One could argue that if people here simply returned home, normalcy (or at least a global-pandemic version of it) would return. The problem was that business-as-usual America is a pretty fucked-up place to be. If you’re African American or simply have been paying attention, you knew this already. A bad cop, like any bully, targets those least able to do anything about it. Add systemic racism to the mix and you have police killing POC with impunity until people say enough is enough. Black Lives Matter is people saying enough is enough.

The speeches on front of Mission High were over and the march had begun. Most of the protesters were moving down 18th Street though a sizable number took 19th Street instead. I went that route because social distancing would merely be difficult instead of impossible. Almost everyone was wearing a mask, but that only helped a little.

Becca had messaged me. She was off work and only a block away. Say what you will about smartphones and their alienating effect on humanity. Without that technology, we never would have been able to find each other in that throng. We rendezvoused in front of a corner store at 19th and Guerrero, and took 19th to Valencia. From there, we turned left. The police station was a block and a half away.

We joined in shouting whatever was being chanted as we moved forward with the crowd. Some of it, like “Hey hey, ho ho, racist cops have got to go!” sounded a little silly, like something you would expect the Ramones to say. More effective, at least to me, was the cadenced yelling of victim’s names. “George Floyd!” and “Breonna Taylor!” left little doubt as to why we were so pissed off.

At the corner of 18th Street, we took a knee. I had no idea who decided that. I just saw Becca drop down and I followed suit. I am not as limber as I used to be so I had to put one hand on a street sign for balance and grimaced when my knee came down on the hard concrete. Still, it was preferable to just standing there and looking like a dipshit.

The police station was between 18th and 17th. We skirted the crowd on the far side of the street and found a spot across from the station at the opening to Clarion alley. The alley is famous for its murals, many of which decry gentrification and displacement of the community. Those problems had not gone away.

Attending protests is rarely my thing and being vocal at one almost never is, but this was different. I wasn’t sure if the unrest would accomplish anything lasting, or if it would be quashed with a clampdown or evaporate when a bargain is struck with lip service and bullshit. All I knew was I wanted to do something other than nothing.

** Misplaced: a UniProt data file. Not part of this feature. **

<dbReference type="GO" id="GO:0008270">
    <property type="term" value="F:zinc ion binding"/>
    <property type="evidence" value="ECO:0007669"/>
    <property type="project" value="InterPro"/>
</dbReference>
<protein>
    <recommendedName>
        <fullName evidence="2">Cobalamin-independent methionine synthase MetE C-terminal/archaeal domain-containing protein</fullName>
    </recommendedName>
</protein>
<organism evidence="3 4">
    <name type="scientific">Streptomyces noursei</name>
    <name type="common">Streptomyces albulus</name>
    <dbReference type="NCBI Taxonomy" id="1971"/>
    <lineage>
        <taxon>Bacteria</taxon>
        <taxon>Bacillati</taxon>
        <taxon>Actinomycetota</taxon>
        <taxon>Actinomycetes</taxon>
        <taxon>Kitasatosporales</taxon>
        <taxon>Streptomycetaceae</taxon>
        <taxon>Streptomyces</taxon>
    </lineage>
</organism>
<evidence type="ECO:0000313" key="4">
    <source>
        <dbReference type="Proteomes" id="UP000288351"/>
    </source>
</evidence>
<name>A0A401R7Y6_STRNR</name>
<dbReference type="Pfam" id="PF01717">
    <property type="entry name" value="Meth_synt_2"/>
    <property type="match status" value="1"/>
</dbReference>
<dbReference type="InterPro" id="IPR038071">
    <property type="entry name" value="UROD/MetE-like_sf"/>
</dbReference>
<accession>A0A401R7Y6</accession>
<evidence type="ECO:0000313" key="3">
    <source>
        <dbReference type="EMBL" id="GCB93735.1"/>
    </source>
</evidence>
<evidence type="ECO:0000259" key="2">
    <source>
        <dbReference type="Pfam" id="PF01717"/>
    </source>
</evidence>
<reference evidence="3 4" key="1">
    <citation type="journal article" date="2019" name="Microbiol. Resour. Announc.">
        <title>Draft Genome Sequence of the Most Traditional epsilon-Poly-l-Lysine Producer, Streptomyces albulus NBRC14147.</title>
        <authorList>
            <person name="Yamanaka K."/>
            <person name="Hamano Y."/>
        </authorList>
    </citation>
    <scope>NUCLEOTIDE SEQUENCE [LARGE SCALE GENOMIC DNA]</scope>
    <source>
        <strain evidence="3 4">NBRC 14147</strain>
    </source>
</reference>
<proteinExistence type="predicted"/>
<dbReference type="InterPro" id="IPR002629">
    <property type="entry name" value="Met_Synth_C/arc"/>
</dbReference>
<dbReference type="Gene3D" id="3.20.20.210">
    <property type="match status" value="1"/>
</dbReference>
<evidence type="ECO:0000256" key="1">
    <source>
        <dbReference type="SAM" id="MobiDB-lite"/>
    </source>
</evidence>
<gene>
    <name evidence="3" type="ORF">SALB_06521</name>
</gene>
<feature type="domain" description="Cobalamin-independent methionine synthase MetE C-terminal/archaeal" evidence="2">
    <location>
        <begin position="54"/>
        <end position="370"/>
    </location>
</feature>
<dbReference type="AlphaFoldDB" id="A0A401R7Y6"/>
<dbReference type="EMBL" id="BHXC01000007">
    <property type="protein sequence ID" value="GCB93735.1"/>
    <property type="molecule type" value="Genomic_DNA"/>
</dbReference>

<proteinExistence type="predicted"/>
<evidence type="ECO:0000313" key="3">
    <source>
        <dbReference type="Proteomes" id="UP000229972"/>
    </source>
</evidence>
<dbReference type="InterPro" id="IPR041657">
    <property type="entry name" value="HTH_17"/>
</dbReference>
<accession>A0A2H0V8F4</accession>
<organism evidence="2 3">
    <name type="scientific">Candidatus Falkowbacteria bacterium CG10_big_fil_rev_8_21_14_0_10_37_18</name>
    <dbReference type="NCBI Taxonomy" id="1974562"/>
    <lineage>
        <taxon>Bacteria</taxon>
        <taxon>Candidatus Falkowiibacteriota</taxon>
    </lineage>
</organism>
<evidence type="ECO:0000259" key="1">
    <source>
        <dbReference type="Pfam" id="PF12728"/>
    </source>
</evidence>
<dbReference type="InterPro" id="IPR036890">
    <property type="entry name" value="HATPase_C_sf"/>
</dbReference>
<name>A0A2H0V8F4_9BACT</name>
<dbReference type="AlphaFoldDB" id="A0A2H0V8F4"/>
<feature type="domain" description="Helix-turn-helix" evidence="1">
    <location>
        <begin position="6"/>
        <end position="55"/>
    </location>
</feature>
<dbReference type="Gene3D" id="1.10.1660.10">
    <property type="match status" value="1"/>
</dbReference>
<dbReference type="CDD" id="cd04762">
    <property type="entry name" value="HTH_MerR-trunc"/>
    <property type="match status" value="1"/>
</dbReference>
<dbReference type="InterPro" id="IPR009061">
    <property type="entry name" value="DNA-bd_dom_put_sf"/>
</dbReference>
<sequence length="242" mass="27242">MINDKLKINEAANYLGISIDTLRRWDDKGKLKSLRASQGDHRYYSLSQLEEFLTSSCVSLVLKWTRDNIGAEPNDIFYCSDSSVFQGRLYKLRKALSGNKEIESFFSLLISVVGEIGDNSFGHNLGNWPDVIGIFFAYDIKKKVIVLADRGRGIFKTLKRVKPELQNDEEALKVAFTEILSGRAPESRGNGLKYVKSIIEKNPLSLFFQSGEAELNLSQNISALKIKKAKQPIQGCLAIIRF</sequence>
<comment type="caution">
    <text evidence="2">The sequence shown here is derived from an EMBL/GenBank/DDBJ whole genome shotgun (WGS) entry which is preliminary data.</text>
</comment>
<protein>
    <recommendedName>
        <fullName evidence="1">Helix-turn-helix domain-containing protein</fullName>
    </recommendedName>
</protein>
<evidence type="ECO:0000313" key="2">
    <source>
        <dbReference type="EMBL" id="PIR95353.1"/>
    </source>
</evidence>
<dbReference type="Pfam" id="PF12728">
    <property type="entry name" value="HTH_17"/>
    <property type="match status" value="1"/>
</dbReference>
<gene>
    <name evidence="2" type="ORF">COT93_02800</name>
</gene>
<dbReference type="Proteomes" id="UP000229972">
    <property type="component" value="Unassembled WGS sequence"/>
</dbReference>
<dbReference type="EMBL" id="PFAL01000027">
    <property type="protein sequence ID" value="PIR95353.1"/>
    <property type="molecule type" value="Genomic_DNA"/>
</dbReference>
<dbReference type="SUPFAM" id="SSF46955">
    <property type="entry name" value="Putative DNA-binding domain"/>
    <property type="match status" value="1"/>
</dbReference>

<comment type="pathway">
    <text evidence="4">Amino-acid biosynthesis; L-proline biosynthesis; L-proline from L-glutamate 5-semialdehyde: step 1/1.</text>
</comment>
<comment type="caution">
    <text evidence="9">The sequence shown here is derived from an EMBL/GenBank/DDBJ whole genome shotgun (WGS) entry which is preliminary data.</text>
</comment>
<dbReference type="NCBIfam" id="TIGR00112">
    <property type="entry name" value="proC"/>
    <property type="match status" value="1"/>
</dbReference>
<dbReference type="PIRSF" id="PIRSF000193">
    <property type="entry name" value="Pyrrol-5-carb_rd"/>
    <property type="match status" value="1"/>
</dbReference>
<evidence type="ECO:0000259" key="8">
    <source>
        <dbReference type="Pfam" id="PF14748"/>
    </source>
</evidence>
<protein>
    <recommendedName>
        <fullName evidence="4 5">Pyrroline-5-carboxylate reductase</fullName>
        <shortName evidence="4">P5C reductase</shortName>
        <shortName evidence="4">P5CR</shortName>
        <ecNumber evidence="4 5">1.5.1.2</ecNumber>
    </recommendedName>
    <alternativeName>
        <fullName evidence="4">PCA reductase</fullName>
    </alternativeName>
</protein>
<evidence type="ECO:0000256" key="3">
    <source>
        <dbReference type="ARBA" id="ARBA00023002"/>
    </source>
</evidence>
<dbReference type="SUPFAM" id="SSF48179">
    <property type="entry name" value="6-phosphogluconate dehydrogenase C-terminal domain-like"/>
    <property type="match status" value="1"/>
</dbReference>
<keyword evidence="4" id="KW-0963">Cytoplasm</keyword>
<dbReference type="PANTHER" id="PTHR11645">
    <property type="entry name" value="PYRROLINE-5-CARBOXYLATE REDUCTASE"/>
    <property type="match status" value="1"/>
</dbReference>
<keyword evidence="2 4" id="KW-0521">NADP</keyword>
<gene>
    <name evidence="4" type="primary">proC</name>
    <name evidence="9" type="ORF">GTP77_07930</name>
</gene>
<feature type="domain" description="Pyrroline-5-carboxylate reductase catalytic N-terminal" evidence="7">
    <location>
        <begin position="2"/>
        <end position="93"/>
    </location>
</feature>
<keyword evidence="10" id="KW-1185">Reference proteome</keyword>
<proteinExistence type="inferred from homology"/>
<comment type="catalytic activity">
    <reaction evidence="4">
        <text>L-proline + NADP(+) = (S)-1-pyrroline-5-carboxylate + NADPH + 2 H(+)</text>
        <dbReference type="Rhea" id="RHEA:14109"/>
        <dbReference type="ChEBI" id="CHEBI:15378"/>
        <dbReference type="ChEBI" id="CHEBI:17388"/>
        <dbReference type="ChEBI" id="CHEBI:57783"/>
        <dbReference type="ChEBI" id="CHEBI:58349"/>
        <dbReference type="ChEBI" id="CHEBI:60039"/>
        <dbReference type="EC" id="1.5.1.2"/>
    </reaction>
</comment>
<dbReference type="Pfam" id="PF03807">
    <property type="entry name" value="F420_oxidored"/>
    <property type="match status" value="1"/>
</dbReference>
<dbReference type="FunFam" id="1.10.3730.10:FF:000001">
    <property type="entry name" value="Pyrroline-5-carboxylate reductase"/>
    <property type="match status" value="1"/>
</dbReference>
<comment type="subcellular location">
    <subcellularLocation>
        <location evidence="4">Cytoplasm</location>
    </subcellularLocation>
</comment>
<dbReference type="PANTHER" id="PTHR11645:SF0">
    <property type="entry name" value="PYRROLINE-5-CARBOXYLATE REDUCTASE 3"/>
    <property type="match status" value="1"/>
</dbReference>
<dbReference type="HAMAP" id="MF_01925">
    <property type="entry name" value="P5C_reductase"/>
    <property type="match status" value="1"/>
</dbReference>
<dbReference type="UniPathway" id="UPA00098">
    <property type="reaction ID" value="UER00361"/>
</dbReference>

More to the point, I wanted to do something and not be a dick about it. I am appallingly self-serving in my outlook. I’ve been like that all my life and don’t think I could change that now. The best I can do is temper what I do so there is some net benefit for people other than myself. It doesn’t have to be a lot, just enough to merit keeping me around.

I was fully aware of my selfish motivations when I stepped out the door. Cabin fever was one. Wanting to raise a big middle finger to the cops was another. My problem with authority was born in childhood (capricious, batshit parenting had something to do with that) and has endured via my refusal to grow up.

Left unchecked, this baggage would make me a liability today. Fortunately, I knew that. This wasn’t The Dave Show. I was fine being a bit player. I would march in the direction needed, shout what needed to be shouted, and take a knee even though my creaky, old bones complained. Personal vindication and unhinged fantasies were kept between the ears where they belonged.

I’m not the one at risk. My privilege is white enough to hurt your eyes. When I’ve misbehaved, the police looked the other way. I don’t consider this fair even though it has kept me out of jail. I certainly don’t condone cops killing unarmed African Americans in exchange for letting me slide. I may be selfish, I’m not that much of a piece of shit.

We remained in a peaceful standoff until around eight. Curfew was starting, but we were not heading home quite yet. Becca, who had been messaging other protesters, had learned the march would continue to City Hall.

We joined the others and walked up Valencia toward Market Street. We chanted. Those who had signs waved them. I felt like a bit of a fraud.